Recently I read the biography of John and Betty Stam. It was a short, powerful work.
John and Betty Stam were missionaries to the villages of an Asian country in the early 20th century during a Communist takeover of that country. They had a 7 month old daughter, Helen, and a fruitful work there in Asia.
The Communists had begun their “glorious revolution.” One of their first tactics was to eliminate those who opposed them. On December 8, 1934, the Communists stormed the city where John and Betty had been visiting.
In the 4-5 minutes Betty had between when she realized the Communists were going to take them captive and the time the Communists burst through their doors, she made every preparation for the baby that she could. She knew, from the Communists’ usual practice of taking over a village, that if they did not kill the baby, they would simply leave it to die. So, she wrapped the baby up and put a bottle in the blanket and even pinned some money in on the inside so that if anyone found the baby they would have the means to provide for it for a few days.
The Communists did exactly what she expected. They look her and John out to a hill and shot and killed them. They left the baby girl.
The little baby girl laid there for 2 days… and no one was even there to hear her cry because the Communists had killed and evacuated the whole village.
One of the Stam’s friends heard about the massacre and came to the village, hoping to find John and Betty’s bodies so he could bury them. As he was passing through the village, remarkably he heard the baby crying, found her on the kitchen table, and took her to some other missionary friends where the little girl was evacuated to America and raised to adulthood by her aunt and uncle.
I was struck by what one of their friends later said in reflection on this event. God had so remarkably and providentially cared for this little girl they left behind… was there any doubt he could not also have saved the lives of John and Betty had He wanted? There was no doubt that God was not supernaturally guiding all these events. At the very least, he said, we can be sure that John and Elisabeth’s massacre did not happen because God was not in control.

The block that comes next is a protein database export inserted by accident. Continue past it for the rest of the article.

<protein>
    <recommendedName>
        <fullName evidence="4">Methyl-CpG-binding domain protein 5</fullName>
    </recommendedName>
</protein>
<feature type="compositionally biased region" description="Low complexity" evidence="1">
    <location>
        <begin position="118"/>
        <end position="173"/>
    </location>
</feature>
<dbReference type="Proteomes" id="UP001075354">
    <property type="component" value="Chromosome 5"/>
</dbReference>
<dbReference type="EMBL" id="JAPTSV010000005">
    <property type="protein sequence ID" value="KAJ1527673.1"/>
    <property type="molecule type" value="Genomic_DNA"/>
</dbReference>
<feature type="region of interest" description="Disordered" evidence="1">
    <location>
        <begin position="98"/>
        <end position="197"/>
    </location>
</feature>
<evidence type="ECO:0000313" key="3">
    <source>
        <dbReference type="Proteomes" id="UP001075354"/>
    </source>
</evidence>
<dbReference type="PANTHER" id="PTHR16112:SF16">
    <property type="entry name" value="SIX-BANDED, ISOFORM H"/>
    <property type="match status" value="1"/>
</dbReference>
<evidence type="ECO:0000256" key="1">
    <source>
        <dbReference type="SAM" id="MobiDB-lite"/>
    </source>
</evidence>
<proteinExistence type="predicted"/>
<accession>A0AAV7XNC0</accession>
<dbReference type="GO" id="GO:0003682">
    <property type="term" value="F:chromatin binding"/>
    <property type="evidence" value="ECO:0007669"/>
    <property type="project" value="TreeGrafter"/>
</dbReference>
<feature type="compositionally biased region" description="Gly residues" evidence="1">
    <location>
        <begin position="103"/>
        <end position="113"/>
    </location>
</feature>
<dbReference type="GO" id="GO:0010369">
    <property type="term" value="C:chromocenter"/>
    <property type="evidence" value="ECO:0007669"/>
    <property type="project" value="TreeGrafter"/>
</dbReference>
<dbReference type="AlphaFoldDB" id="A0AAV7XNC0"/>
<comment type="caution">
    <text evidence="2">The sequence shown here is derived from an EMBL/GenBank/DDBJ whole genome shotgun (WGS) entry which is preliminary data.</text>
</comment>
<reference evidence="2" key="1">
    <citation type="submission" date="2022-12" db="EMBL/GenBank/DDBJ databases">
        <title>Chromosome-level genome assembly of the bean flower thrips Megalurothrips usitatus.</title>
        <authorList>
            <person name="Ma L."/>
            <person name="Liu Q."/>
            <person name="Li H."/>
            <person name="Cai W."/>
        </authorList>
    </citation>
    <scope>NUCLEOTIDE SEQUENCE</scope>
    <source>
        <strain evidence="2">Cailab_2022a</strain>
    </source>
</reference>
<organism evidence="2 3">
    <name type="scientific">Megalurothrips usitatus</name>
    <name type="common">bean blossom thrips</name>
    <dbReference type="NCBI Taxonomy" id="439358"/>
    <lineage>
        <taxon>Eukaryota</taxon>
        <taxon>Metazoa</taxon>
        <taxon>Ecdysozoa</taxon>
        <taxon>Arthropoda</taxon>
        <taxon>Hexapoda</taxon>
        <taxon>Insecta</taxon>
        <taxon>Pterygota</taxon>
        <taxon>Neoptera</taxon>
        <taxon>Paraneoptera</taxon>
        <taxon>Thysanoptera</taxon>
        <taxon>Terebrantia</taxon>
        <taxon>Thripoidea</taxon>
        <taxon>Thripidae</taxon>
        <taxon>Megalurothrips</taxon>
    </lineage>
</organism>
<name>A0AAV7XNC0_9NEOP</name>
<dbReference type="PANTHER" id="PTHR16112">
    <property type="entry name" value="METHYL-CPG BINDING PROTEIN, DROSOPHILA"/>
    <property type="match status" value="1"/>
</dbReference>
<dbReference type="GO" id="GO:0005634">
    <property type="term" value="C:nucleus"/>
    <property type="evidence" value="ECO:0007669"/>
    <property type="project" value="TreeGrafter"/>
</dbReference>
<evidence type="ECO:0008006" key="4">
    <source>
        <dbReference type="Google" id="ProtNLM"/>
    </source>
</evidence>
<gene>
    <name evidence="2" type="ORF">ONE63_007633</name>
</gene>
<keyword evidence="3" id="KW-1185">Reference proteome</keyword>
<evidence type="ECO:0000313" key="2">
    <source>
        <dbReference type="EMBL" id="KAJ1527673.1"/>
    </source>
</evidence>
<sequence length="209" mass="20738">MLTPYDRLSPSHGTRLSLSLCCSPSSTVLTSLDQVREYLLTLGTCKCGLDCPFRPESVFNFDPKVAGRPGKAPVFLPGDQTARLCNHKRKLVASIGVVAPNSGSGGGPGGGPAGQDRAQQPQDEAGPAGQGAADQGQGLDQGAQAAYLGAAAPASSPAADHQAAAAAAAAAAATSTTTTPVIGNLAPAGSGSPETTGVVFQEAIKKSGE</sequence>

The question is, “Are we willing to trust the plan of God even when it doesn’t include our deliverance?” Can we trust the loving providence of God even when He ordains we bring glory to His name through pain? John and Betty’s biography goes on to explain how John and Betty’s story taught many of their recent converts and seekers the value of the Gospel. If they were willing to die for it, and not run, when danger came, what was this message they were preaching.
If you are sure a loving God is in control of your life, can you go through pain, and suffering, or a time of struggle?
I say that because we have an even more remarkable evidence of God’s sovereign, loving control than God’s care for baby Helen, and that is the cross of Jesus. There God proved that He was in control of all things, using them all for our good, and that His compassion is beyond anything we can imagine.
If God gave Himself for us like that, can we not trust Him with the rest of our lives?
 ‘Everything about her deliverance [they wrote] tells of God’s love and power. And we know that if He could bring a tiny helpless infant, not three months old, through such dangers in perfect safety, He could no less surely have saved the lives of her precious parents, had that been in His divine plan for them.'” The Triumph of John and Betty Stam, p. 116